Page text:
I talk to my friends who are in the main educated people (but not in the financial world). Not one has any idea of what QE, monetization or the structure of fiat currencies actually means and what is worse they do not want to know. I am not so sure that the money printing that is going on world wide will not be enough to keep the financially literate happy (as they are making money)and the rest of the population will not be interested. This recipe seems to me to be enough for the world to continue on it's present course for some years yet. I hope I am wrong but I fear not. I would be interested in the author's take on timing.
Bruce Wilds profile picture
Predicting when this might all collapse has become a trap because those making the rules have proven extremely creative and continue pulling rabbits out of their hats. In the past, I have put forth the idea that inflation could rule the day even if central banks are unable to keep the wheels on the bus and the economy collapses. This powerful force also known as stagflation can devastate those improperly invested. The article below explores the basis of this theory.


I agree most people know nothing and have little interest in the financial world. I continue to contend the primary reason that inflation has not raised its ugly head or become a major economic issue is because we as a society are pouring such a large percentage of wealth into intangible products or goods. This includes currencies. If faith drops in these intangible "promises" which is the base of our financial system and money would suddenly flow into tangible goods seeking a safe haven inflation would soar. A man who has done a great deal of work on the subject of inflation is Vincent Cate, http://bit.ly/2pkUNqU
I'm not in the rabbit in the hat camp. I'm in the they keep reaching into my hat and pulling out money camp. The central banks fixation on covering up that they are complete failures is really getting old. They are stealing from everyone's future and funneling the money to securities. This on the surface seems like a good thing, because pensions are severely underfunded. But when they are done supporting this generations stock market, the next generation will not have anything. No investments, no businesses, no nothing. I don't feel they have the right to take everything from our generation, and either did our Founding Fathers. It was their flawed policy decisions that underfunded the pensions and every other thing in this country. The required annualized investment portfolio returns needed to support the pensions was known from portfolio theory, and that timed retirements would automatically switch investments from stocks to bonds. It was their own bad planning with their ridiculously low interest rates that got us into this mess. Now everything is in a massive bubble compared to the money available that is required to sustain the exponential growth required by a fractional banking system with interest. This is why the Central banks stopped trying policy and just bought the securities. They are well aware that anything short of a direct incursion will not create enough new money to keep the markets up. So, I guess they will steal from us until the Baby Boomer generation peak is past us, but the Fed only crosses one bridge at a time. Once we get over that bridge we will be at the next bridge, which is multiple generations going forward that have nothing, and it will be all brought to us by them.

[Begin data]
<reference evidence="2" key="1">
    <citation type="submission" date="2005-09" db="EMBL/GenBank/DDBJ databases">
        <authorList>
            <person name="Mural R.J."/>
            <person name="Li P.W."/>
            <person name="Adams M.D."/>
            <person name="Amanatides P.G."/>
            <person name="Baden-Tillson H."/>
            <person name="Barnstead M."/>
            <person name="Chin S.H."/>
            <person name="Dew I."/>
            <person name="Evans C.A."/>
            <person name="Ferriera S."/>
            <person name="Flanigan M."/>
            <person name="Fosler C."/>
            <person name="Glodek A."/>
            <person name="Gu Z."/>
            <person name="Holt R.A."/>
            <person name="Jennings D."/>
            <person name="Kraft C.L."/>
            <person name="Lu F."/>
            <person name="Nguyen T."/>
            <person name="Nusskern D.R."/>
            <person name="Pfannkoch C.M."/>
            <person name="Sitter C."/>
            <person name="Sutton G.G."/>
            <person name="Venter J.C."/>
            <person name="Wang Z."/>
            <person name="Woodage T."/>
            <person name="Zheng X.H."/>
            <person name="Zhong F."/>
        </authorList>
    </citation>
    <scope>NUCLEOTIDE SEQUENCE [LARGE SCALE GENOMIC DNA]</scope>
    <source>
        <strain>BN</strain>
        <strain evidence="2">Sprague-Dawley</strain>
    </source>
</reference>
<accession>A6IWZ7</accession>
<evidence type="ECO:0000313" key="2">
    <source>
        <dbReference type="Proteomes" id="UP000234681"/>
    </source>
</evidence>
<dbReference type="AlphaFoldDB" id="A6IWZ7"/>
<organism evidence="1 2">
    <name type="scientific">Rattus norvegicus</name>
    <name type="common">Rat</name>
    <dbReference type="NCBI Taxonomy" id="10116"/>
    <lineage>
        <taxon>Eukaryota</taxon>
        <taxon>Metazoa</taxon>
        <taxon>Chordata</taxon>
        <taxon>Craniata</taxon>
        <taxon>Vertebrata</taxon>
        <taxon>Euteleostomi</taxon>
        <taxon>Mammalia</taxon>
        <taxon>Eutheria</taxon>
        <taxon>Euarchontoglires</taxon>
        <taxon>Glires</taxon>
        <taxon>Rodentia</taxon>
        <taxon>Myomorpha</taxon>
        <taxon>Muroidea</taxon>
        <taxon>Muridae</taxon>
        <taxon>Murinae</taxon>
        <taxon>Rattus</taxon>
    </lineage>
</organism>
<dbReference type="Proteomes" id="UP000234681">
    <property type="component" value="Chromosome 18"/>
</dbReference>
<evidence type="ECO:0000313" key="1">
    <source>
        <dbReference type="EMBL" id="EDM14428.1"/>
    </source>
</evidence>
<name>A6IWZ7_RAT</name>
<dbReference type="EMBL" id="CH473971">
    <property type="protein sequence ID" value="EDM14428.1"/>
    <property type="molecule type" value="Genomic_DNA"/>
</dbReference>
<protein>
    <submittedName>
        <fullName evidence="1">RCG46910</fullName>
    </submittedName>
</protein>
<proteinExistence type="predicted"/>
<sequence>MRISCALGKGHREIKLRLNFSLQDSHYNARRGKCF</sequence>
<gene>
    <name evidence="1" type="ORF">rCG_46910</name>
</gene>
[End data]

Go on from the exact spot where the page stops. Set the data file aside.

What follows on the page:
Jeremy Robson profile picture
The more important question is when. Could be years or decades away. Only 3% of people are financially aware (of what CB are doing) and the reasons for it. Japanification is happening today and no one is blinking at all.
Bruce Wilds profile picture
I tend to agree with your comment but of those "financially aware" I feel concern is beginning to grow. Many of these people are those with money and when they do decide it is time to jump ship it could start a panic that spreads.

In the article I started writing earlier today I get into how housing prices in Toronto have soared by 33% in the last year, this kind of move indicates something is happening under the radar.
It's far worse than that in its final outcome. What is government controlling corporations called? Fascism or communism, depending on the tilt of ideology.

It's hard enough for private equity to make correct investment choices - you expect government faced with internal 'isms' to do it correctly? You think that leads to economic growth and prosperity?

The world is repeating 1930s under different rhyme.
Bruce Wilds profile picture
When we reach that inflection point many people will be surprised at how rapidly things change. I expect the message will go out hard and fast because of modern technology.
jadejet profile picture
@Bruce Wilds Thanks for the article Bruce. It sure reminds me to be prepared to act quickly because as you say things will change rapidly at the point of inflection. I am ready and well set here in Canada. Although prime mother controls the show even she is unsure of the exact outcome and who in the end will be in control in the event of a deep global crisis when tempers flair.
Spitfire MK V profile picture
Ruling by crisis on a weak kneed population works quite well . So, we are on the Japanese fiscal experimental road to nowhere which has been operating for the last 25 years . Still need to find the inflection point at which it all melts away . You may be correct regarding currencies , coupled with stifling protectionism .